Ukrainian director Oleh Sentsov will mark the second anniversary of his release from Russian imprisonment this month as his new film, “Rhino,” plays in the closing slot in the Horizons section at the Venice Film Festival.
Sentsov, who was seized by Russian security officials after the annexation of Ukraine’s Black Sea Crimea territory in 2014 and flown to Russia to be put on trial at a military court on terrorism charges he vigorously denied, was sentenced to 20 years behind bars.
An international campaign for his freedom galvanized film industry people from Hollywood A-listers to European directors, such as Wim Wenders, and organizations that included the European Film Academy and PEN.
Now, after writing a hit Ukrainian book about his experiences and coming under pressure to go into politics, Sentsov is back in the place he feels most at ease in — making movies.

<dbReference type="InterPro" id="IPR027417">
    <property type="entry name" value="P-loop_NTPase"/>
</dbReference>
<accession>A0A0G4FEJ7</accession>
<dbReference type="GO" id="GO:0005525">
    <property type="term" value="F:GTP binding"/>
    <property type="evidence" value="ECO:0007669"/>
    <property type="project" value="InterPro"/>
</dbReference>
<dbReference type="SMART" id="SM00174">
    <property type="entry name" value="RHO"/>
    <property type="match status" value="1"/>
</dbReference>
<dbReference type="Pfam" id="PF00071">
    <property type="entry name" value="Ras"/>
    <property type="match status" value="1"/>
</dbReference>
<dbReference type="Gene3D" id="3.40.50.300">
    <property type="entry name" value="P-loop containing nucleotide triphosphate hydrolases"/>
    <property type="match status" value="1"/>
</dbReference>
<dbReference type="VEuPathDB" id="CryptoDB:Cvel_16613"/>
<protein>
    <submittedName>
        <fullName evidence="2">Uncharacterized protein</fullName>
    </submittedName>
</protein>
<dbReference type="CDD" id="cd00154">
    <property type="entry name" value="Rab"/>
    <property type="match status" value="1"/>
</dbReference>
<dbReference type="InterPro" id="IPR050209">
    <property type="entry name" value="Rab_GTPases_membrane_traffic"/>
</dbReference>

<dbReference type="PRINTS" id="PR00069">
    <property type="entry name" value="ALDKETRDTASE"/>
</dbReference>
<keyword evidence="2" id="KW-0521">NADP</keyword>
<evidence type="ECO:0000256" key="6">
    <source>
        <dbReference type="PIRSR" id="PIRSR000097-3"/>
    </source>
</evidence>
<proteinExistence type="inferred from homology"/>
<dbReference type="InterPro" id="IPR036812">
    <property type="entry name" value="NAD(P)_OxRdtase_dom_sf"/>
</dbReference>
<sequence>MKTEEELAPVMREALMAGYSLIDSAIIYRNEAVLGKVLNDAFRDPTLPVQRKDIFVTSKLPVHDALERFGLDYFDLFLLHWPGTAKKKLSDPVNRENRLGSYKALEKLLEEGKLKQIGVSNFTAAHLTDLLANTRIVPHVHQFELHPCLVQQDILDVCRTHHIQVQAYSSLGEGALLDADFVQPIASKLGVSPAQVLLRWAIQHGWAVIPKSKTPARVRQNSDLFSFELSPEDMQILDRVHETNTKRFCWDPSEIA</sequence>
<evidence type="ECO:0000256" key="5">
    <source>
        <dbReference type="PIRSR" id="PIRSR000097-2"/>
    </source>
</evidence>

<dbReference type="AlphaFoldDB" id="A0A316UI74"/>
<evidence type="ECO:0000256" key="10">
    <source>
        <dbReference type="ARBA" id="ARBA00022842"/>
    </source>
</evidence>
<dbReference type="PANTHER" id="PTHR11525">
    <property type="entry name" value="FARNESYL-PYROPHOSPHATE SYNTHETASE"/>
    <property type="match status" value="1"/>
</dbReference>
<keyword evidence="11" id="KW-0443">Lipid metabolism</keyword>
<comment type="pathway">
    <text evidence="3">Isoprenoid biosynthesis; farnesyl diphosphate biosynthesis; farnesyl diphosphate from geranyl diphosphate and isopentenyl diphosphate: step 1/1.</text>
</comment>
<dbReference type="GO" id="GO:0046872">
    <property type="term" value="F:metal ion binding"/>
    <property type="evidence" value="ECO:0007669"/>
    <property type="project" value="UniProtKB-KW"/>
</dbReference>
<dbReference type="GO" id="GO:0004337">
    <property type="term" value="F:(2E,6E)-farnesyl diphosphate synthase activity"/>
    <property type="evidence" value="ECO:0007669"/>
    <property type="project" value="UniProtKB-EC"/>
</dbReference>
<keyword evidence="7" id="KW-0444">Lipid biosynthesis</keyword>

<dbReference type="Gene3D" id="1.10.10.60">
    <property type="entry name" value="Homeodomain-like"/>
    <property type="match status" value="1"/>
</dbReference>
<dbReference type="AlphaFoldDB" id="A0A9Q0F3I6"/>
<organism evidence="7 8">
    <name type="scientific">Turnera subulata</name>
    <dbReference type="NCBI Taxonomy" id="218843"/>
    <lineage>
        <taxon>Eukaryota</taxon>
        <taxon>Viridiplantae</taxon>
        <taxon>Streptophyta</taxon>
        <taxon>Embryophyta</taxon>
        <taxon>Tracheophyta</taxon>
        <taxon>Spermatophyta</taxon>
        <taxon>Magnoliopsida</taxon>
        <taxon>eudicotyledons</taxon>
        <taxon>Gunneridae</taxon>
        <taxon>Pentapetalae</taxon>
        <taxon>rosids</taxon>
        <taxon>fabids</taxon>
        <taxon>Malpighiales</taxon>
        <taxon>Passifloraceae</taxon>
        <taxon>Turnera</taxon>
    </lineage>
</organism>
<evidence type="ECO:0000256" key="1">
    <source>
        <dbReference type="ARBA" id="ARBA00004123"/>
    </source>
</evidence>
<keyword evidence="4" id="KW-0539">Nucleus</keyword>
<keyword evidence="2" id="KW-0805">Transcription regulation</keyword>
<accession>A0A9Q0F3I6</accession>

“Everyone waited for me to make political films about prison or Maidan [the name given to the Ukrainian uprising of 2014], but now I want to pursue a civilian life. My life as an activist and my internal creative life are two different things. I don’t want to confuse these two at the moment,” Sentsov tells Variety.
Speaking via a video call from Kiev, where he now lives, just after returning from the Odessa Film Festival, he adds: “The experience of imprisonment has still not finished. Russia still occupies our territories. For me these themes are still painful, so for now I won’t make films about those subjects.” That does not mean the 45-yearold director shies away from exploring painful subjects in “Rhino,” which, similar to his two previous films, “Gamer” (2011) and “Numbers” (2019, written in prison and filmed by friends), draw upon his general life experiences without being autobiographical.
Sentsov, who is self-taught as a filmmaker, acknowledges all the influences of the masters — he mentions the Andrei Tarkovsky, Michelangelo Antonioni and Lars von Trier, among others — but insists that his true influences are stories with which he has some familiarity. “I believe a director needs to make films about subjects of which he knows something or is familiar with.”